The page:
Children love to play in playgrounds, but playgrounds aren’t well designed for children. Generally, they lack a key factor - the integration of nature in children’s play spaces. Through research, they are also seen to lack outdoor play time. Project Earth-101 aims to combat that with an interactive floor projection of common nature biomes that can be placed in playgrounds to promote longer outdoor play, expose children to different areas of nature, and spark an interest in exploration whilst teaching them the effects of rubbish, flora and fauna on different environments. Physical tokens of these items are included in Project Earth-101 that users can pick up and place into each biome to see their effect on the environment. Each token will either have a positive or negative effect on each biome - each token's effect will vary depending on the biome they are placed in, which users will learn through exploration and interaction, represented by red or green ripple effects that are produced once a token is placed into an environment. Project Earth-101 will be placed near already existing floor structures in playgrounds, such as trampolines, texturised surfaces and other interactible floors, allowing for a seamless introduction of our concept. In our presentation today, we have featured three different biomes for exploration. These are: Ocean, Forest and Arctic biomes. In future, we aim to have this project explore different biomes to promote replayability and provide an extended learning learning experience to the users.
This project used multiple pieces of software for different parts of the project. These included Adobe Illustrator, ReacTIVision and Processing as the main pieces of software.
The physical tokens as well the biomes were created in Adobe Illustrator. Gaby, our lead designer, and Jade were the two group members who managed the design of the central project. Gaby completed the Forest and Ocean biomes, as well as most of the token. Jade completed the Arctic biome, and the penguin token. These biomes as well as some of the tokens are shown above. As for the snowfall, leaf, and wave animations in each of the biomes, this was completed by Yamin and Xuning in Processing, with code.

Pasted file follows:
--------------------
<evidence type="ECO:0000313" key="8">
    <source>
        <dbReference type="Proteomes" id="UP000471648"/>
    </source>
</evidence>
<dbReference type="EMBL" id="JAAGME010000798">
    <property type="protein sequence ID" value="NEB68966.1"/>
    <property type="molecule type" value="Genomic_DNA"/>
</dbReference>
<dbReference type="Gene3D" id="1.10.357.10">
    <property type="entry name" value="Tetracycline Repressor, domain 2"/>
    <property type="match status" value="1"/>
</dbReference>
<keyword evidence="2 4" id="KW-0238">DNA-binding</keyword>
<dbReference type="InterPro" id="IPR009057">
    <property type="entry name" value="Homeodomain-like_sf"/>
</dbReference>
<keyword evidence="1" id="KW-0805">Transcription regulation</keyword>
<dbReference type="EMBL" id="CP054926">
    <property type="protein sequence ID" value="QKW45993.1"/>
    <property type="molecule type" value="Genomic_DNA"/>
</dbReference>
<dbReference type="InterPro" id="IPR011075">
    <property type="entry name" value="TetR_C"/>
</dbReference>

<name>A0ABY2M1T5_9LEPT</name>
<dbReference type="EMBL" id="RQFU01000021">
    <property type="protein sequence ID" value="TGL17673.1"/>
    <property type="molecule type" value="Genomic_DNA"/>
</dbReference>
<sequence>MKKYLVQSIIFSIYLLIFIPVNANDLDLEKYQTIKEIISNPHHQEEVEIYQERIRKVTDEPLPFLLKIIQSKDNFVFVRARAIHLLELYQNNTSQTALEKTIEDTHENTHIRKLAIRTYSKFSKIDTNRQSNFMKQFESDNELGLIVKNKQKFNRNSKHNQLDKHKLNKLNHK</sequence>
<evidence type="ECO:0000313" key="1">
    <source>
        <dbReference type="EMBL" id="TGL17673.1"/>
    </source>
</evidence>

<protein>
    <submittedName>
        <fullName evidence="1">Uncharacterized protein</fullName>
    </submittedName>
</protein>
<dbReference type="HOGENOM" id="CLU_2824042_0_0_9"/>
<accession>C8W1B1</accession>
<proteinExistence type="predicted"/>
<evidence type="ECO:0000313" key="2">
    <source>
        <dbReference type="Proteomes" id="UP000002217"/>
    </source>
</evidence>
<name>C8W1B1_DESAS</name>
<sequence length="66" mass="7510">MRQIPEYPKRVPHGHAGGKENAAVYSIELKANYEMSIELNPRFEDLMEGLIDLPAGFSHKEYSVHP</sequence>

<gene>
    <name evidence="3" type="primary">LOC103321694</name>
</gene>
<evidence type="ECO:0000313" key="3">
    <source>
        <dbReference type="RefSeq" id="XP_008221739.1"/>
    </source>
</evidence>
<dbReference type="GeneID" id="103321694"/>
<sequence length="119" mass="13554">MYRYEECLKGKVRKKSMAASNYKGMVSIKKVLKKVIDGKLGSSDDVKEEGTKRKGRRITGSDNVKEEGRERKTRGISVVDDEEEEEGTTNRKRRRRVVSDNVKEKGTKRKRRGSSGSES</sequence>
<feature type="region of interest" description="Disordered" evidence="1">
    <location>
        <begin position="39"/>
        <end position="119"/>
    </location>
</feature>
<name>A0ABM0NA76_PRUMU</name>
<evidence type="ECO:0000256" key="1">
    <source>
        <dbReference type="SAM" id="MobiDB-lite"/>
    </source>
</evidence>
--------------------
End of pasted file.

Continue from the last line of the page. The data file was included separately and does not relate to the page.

For identification of the fiducial markers, we used multiple pieces of software: ReacTIVision and Processing, including a TUIO library. ReacTIVision is a software used for fiducial marker identification. It converts the whole webcam image to black and white, and locates a shape that matches the marker. The TUIO library aided by approximating the pixel location of the markers for more accurate identification. In processing, the visuals for each fiducial marker were hard-coded in. This was done through coding in boundaries using x and y coordinates, to segregate the different biomes, allowing for each unique token to either be red, or green depending on the biome it was placed in.
Prior the exhibition, the setup was tested in the workshop. We used the ladder and held the webcam from a height of about 2.4m - the lowest point of the marquee. We intended to use the marquee to hold our webcam, but, onn the day, a rod was ziptied to the ladder, and the webcam was mounted onto it. A photo is shown below.
A projector was used to project the sketch onto the floor. In order to see these images properly, a few pieces of thick, white card were placed onto the ground. Unfortunately, this is not properly seen during the day as the daylight interfered with the projections.
The final exhibition was such a fun experience for all our group members, especially after being the team to win People's Choice Award. Lots of constructive feedback was given to us, as well as positive reactions. Of course, there were items that we were unable to achieve before the day, which would have greatly aided our communication of the concept.